India and Pakistan, which didn’t join the NPT, went on to get the bomb. So did North Korea, which ratified the pact but later announced it was withdrawing. Non-signatory Israel is believed to have a nuclear arsenal, but neither confirms nor denies it. Nonetheless, the treaty has been credited with limiting the number of nuclear newcomers (U.S. president John F. Kennedy once foresaw as many as 20 nuclear-armed nations) as a framework for international co-operation on disarmament.

The meeting, which ends Aug. 26, aims to generate a consensus on next steps, but expectations are low for a substantial – if any – agreement.

Still, Swiss President Ignazio Cassis, prime ministers Fumio Kishida of Japan and Frank Bainimarama of Fiji, and more than a dozen nations’ foreign ministers are among attendees expected from at least 116 countries, according to a UN official who spoke on condition of anonymity because he wasn’t authorized to speak publicly before the conference.

Other speakers at Monday’s opening include UN nuclear chief Rafael Grossi, head of the International Atomic Energy Agency, U.S. Secretary of State Antony Blinken and German Foreign Minister Annalena Baerbock.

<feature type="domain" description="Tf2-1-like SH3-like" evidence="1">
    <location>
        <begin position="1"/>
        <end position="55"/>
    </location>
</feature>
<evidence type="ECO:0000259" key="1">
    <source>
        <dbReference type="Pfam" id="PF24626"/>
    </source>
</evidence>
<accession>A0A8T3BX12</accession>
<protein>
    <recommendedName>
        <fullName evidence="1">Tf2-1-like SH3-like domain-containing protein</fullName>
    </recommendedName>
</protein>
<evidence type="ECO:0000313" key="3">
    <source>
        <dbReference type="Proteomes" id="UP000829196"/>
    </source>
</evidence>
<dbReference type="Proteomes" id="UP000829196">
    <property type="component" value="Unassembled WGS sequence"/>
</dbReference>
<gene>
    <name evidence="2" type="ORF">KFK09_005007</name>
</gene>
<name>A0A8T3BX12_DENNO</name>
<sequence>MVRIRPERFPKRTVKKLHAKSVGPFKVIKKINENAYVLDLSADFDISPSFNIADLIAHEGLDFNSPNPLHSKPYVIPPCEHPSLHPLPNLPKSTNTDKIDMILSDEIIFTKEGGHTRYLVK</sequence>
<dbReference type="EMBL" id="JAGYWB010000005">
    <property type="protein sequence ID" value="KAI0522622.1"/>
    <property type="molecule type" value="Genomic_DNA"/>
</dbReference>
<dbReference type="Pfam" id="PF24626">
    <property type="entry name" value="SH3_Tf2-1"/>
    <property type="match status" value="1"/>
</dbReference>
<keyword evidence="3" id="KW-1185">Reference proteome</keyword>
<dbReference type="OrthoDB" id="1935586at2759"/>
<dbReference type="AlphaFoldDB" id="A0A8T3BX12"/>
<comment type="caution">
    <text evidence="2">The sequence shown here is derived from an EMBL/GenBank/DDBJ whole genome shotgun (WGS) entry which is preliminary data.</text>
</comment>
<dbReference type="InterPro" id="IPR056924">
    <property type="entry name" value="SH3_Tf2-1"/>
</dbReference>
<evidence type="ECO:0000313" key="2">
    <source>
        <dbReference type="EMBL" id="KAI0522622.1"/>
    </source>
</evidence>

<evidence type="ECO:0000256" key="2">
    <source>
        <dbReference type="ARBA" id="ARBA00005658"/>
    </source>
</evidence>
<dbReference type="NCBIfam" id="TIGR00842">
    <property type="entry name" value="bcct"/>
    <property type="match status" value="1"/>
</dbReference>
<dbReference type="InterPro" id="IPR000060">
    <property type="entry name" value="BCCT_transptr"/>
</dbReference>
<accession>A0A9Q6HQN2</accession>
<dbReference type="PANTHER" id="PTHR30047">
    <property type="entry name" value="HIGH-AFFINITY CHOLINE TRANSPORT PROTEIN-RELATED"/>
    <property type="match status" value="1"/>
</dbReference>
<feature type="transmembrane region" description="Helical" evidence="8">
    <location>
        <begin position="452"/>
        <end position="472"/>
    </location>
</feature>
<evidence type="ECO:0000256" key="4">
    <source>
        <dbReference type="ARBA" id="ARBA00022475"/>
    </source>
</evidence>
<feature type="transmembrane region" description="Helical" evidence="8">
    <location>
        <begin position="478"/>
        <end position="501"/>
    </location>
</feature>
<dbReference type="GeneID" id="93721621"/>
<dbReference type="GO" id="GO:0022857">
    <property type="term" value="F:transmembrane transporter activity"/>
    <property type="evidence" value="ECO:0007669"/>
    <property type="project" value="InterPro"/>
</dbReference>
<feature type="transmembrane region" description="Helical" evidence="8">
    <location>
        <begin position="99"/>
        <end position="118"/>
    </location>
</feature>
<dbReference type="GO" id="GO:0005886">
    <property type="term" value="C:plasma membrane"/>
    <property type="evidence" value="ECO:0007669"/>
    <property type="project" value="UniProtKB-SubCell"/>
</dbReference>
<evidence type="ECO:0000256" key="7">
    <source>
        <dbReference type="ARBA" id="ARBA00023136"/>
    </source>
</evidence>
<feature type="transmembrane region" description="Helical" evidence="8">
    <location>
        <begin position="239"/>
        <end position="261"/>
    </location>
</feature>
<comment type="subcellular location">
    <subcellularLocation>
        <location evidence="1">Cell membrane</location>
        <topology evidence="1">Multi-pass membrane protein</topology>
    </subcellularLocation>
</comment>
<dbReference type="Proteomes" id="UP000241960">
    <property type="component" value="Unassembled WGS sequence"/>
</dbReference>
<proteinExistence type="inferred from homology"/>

The NPT’s five-year review was supposed to take place in 2020, when the world already faced plenty of crisis, but was delayed because of the COVID-19 pandemic.

It is taking place at a time of heightened fears of a nuclear confrontation, spurred by Russia’s comments following its Feb. 24 invasion of neighbouring Ukraine.

Russian President Vladimir Putin warned then that any attempt to interfere would lead to “consequences you have never seen” and emphasized that his country is “one of the most potent nuclear powers.” Days later, Mr. Putin ordered Russia’s nuclear forces to be put on higher alert.

Patricia Lewis, former director of the UN Institute for Disarmament Research who is now in charge of international security programs at the international affairs think tank Chatham House in London, said “President Putin’s threats to use nuclear weapons have shocked the international community.”

Russia is not only an NPT signatory, but a depository for treaty ratifications and in January, it joined the four other nuclear powers in reiterating the statement by former U.S. president Ronald Reagan and former Soviet leader Mikhail Gorbachev that “a nuclear war can never be won and must never be fought,” she told The Associated Press.

Ms. Lewis said countries participating in the review conference will have a difficult decision to make.

To support the treaty and what it stands for, “governments will have to address Russia’s behaviour and threats,” she said. “On the other hand, to do so risks dividing the treaty members – some of whom have been persuaded by Russia’s propaganda or at least are not as concerned, for example, as the NATO states.”

And “Russia no doubt will strenuously object to being named in statements and any outcome documents,” Ms. Lewis said.